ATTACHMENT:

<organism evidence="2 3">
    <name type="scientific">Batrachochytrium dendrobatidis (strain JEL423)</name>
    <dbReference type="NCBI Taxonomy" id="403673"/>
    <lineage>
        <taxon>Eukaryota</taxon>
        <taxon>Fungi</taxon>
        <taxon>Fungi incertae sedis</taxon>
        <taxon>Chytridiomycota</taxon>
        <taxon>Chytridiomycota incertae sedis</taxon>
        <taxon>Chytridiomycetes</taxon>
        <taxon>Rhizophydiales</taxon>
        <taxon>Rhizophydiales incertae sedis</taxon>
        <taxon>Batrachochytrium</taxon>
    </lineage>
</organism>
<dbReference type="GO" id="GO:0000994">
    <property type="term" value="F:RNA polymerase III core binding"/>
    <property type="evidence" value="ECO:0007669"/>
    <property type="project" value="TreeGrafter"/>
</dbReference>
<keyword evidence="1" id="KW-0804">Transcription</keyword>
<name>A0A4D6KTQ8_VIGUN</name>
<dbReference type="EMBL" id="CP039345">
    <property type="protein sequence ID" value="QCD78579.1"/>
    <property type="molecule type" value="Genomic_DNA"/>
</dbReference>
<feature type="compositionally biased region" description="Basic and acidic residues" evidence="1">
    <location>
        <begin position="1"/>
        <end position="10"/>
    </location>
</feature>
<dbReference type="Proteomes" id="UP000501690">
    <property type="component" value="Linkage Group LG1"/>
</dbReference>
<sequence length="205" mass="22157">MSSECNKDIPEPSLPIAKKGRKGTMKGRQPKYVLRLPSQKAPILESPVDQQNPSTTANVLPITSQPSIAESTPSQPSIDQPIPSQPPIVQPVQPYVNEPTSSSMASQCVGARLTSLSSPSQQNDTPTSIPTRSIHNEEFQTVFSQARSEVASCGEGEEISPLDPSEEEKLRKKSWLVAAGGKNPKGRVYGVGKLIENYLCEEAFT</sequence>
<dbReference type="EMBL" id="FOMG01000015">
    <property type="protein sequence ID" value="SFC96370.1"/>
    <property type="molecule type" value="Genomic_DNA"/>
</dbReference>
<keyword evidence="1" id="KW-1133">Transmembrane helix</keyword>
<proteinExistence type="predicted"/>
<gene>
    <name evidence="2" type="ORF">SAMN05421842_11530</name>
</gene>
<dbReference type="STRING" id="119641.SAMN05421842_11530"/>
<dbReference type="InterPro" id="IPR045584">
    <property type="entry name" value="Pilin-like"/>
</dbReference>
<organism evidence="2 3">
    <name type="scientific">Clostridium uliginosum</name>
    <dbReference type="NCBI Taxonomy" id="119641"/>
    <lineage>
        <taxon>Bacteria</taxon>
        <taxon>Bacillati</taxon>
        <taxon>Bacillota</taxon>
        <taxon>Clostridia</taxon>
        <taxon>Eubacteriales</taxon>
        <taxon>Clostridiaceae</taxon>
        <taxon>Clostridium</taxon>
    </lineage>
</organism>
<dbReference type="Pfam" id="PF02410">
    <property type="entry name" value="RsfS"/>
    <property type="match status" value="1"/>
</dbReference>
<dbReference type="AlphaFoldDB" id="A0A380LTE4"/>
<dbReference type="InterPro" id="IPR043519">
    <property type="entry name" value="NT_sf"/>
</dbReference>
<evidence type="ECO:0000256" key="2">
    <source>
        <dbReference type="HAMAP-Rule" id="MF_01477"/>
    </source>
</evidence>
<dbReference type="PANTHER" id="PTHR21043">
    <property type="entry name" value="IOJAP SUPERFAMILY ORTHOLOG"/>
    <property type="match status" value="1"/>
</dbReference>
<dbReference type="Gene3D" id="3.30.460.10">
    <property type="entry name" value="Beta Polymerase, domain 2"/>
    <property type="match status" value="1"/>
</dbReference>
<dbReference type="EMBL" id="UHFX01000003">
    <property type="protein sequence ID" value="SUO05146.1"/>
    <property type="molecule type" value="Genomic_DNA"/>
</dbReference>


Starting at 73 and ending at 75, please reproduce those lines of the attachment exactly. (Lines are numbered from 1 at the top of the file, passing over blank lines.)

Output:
        <dbReference type="HAMAP-Rule" id="MF_01477"/>
    </source>
</evidence>